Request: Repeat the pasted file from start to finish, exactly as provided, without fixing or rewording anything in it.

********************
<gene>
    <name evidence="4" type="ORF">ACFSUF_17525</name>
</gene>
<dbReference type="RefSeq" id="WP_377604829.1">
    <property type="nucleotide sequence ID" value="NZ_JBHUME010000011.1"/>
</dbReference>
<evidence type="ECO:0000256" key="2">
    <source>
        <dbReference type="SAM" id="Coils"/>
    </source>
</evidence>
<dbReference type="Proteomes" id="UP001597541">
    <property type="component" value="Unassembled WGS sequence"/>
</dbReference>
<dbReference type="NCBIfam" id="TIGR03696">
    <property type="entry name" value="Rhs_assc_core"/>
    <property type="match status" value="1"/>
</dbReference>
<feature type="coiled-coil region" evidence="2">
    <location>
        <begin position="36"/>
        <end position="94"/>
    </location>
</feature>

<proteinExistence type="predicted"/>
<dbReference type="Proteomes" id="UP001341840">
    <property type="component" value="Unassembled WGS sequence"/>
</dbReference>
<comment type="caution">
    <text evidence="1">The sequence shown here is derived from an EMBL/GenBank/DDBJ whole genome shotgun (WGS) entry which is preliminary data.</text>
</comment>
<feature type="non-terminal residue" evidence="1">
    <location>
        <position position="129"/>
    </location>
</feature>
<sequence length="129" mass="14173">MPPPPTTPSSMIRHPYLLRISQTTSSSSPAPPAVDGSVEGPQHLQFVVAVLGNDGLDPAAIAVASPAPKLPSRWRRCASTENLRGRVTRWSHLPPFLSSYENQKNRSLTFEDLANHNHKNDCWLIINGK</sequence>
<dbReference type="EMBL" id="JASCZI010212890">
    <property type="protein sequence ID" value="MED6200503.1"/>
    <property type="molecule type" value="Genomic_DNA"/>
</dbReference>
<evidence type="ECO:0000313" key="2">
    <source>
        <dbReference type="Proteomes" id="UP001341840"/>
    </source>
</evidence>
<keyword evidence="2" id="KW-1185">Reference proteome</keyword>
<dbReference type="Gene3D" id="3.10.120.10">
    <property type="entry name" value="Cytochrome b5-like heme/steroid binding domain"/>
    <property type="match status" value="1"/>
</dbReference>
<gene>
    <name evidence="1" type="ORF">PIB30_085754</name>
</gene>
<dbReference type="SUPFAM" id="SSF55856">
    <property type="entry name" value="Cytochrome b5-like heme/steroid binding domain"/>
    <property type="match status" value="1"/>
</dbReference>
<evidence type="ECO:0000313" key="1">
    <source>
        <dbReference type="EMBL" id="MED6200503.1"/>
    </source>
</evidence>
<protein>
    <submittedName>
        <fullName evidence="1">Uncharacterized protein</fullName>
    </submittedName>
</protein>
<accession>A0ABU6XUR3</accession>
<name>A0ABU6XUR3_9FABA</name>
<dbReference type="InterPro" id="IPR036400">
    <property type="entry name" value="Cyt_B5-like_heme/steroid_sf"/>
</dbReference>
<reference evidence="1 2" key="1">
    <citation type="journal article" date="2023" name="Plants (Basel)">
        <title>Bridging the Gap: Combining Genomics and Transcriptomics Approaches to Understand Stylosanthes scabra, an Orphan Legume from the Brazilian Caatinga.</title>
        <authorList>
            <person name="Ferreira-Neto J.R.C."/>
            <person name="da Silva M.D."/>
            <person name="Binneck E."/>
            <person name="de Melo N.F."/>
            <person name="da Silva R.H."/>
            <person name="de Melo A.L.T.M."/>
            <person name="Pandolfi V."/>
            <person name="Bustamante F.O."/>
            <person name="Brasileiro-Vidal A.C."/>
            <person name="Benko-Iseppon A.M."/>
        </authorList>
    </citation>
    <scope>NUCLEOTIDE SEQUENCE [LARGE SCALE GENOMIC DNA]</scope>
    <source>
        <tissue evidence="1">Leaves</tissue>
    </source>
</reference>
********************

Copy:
<gene>
    <name evidence="4" type="ORF">ACFSUF_17525</name>
</gene>
<dbReference type="RefSeq" id="WP_377604829.1">
    <property type="nucleotide sequence ID" value="NZ_JBHUME010000011.1"/>
</dbReference>
<evidence type="ECO:0000256" key="2">
    <source>
        <dbReference type="SAM" id="Coils"/>
    </source>
</evidence>
<dbReference type="Proteomes" id="UP001597541">
    <property type="component" value="Unassembled WGS sequence"/>
</dbReference>
<dbReference type="NCBIfam" id="TIGR03696">
    <property type="entry name" value="Rhs_assc_core"/>
    <property type="match status" value="1"/>
</dbReference>
<feature type="coiled-coil region" evidence="2">
    <location>
        <begin position="36"/>
        <end position="94"/>
    </location>
</feature>

<proteinExistence type="predicted"/>
<dbReference type="Proteomes" id="UP001341840">
    <property type="component" value="Unassembled WGS sequence"/>
</dbReference>
<comment type="caution">
    <text evidence="1">The sequence shown here is derived from an EMBL/GenBank/DDBJ whole genome shotgun (WGS) entry which is preliminary data.</text>
</comment>
<feature type="non-terminal residue" evidence="1">
    <location>
        <position position="129"/>
    </location>
</feature>
<sequence length="129" mass="14173">MPPPPTTPSSMIRHPYLLRISQTTSSSSPAPPAVDGSVEGPQHLQFVVAVLGNDGLDPAAIAVASPAPKLPSRWRRCASTENLRGRVTRWSHLPPFLSSYENQKNRSLTFEDLANHNHKNDCWLIINGK</sequence>
<dbReference type="EMBL" id="JASCZI010212890">
    <property type="protein sequence ID" value="MED6200503.1"/>
    <property type="molecule type" value="Genomic_DNA"/>
</dbReference>
<evidence type="ECO:0000313" key="2">
    <source>
        <dbReference type="Proteomes" id="UP001341840"/>
    </source>
</evidence>
<keyword evidence="2" id="KW-1185">Reference proteome</keyword>
<dbReference type="Gene3D" id="3.10.120.10">
    <property type="entry name" value="Cytochrome b5-like heme/steroid binding domain"/>
    <property type="match status" value="1"/>
</dbReference>
<gene>
    <name evidence="1" type="ORF">PIB30_085754</name>
</gene>
<dbReference type="SUPFAM" id="SSF55856">
    <property type="entry name" value="Cytochrome b5-like heme/steroid binding domain"/>
    <property type="match status" value="1"/>
</dbReference>
<evidence type="ECO:0000313" key="1">
    <source>
        <dbReference type="EMBL" id="MED6200503.1"/>
    </source>
</evidence>
<protein>
    <submittedName>
        <fullName evidence="1">Uncharacterized protein</fullName>
    </submittedName>
</protein>
<accession>A0ABU6XUR3</accession>
<name>A0ABU6XUR3_9FABA</name>
<dbReference type="InterPro" id="IPR036400">
    <property type="entry name" value="Cyt_B5-like_heme/steroid_sf"/>
</dbReference>
<reference evidence="1 2" key="1">
    <citation type="journal article" date="2023" name="Plants (Basel)">
        <title>Bridging the Gap: Combining Genomics and Transcriptomics Approaches to Understand Stylosanthes scabra, an Orphan Legume from the Brazilian Caatinga.</title>
        <authorList>
            <person name="Ferreira-Neto J.R.C."/>
            <person name="da Silva M.D."/>
            <person name="Binneck E."/>
            <person name="de Melo N.F."/>
            <person name="da Silva R.H."/>
            <person name="de Melo A.L.T.M."/>
            <person name="Pandolfi V."/>
            <person name="Bustamante F.O."/>
            <person name="Brasileiro-Vidal A.C."/>
            <person name="Benko-Iseppon A.M."/>
        </authorList>
    </citation>
    <scope>NUCLEOTIDE SEQUENCE [LARGE SCALE GENOMIC DNA]</scope>
    <source>
        <tissue evidence="1">Leaves</tissue>
    </source>
</reference>